Humans love building things. It's a big part of who we are!
But unfortunately, the things that we build can sometimes have a great unintended consequences. Roads can disrupt coastlines or forests. Skyscrapers can block natural migration routes for birds. And, in the case of Wallasea Island in Essex, east England, farming can ruin centuries-old lagoons and salt marshes that were a home to all sorts of wildlife.
Agriculture on Wallasea Island helped the English a lot, especially during the First and Second World War when food was difficult to import. Still, after decades of farming and now climate change, the wildlife ecosystems there were on the edge of ruin.
But as we become more aware of the effects of construction and industry on wildlife, we are also becoming smarter about how we build. Instead of building just anywhere or throwing things away in the first available spot, we are asking: Is there a way to do this without harming wildlife and the planet? Or even better, Is there a way to do it and help the planet?
That was the thinking behind the construction of a new subway/train line connecting London to its outer suburbs. Instead of dumping soil that they dug up during the project just anywhere, they used it to help build an island wildlife sanctuary!
From Elizabeth, with love
The London Underground is one of the world's most famous subway lines. And like many transit systems in growing cities, it is always being fixed up or expanded.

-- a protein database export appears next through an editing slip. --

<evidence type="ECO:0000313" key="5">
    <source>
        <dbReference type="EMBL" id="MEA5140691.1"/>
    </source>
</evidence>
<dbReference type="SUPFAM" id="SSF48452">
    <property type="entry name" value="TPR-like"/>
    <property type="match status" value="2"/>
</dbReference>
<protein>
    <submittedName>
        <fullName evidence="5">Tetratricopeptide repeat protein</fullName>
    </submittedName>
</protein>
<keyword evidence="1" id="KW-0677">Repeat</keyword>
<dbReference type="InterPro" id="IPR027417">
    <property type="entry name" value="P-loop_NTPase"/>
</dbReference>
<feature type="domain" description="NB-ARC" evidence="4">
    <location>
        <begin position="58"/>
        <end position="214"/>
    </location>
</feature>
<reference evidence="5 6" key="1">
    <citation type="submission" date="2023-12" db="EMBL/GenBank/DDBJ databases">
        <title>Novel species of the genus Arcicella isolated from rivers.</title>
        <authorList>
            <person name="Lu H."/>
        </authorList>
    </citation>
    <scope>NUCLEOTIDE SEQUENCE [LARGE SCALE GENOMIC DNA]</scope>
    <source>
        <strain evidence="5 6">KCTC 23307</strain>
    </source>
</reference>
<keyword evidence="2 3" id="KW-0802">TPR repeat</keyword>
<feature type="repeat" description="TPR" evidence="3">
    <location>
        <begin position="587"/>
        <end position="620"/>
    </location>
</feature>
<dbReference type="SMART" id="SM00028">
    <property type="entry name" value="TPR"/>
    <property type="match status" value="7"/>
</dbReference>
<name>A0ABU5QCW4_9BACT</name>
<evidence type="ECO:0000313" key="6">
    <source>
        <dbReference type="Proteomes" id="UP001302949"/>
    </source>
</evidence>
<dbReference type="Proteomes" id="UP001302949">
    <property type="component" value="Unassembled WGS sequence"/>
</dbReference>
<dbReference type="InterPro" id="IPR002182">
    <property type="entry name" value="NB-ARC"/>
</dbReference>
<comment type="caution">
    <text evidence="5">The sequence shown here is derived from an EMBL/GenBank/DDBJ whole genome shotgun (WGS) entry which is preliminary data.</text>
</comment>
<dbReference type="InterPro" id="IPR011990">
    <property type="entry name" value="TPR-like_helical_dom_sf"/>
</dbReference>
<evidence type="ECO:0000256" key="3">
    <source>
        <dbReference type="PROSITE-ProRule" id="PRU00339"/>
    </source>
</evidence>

A recent expansion was when they built the new Elizabeth line. Opened in May 2022, this runs all across London, connecting the city of Reading in the west to Shenfield in the east. It was a massive project that took over ten years to finish.
One part of the process involved digging miles and miles of new tunnels for the trains to run through. This meant extracting an enormous 7 million tonnes of soil from the ground! What to do with all of this soil? Normally, the people in charge of construction would just look for the easiest, nearest place to dump it all. But instead, they decided to see if there was a place that could really use the dirt they were digging up. And there was!
Welcome to the sanctuary
In the last few decades, Wallasea Island had lost 91 percent of its shoreline and land to rising sea waters and agriculture. So about half of the soil dug up by the Elizabeth line project was transported to Essex, where it was used to rebuild the island. The process brought back features like lagoons and salt marshes, which are important parts of a coastline ecosystem.
Even better, a 1,500 acre wildlife sanctuary—Wallasea Island Nature Reserve—was created there, too. It is now home to all sorts of birds and land animals, like avocets and spoonbills.
So the people of London get an efficient new subway line, and wildlife gets a new home. It's a win-win!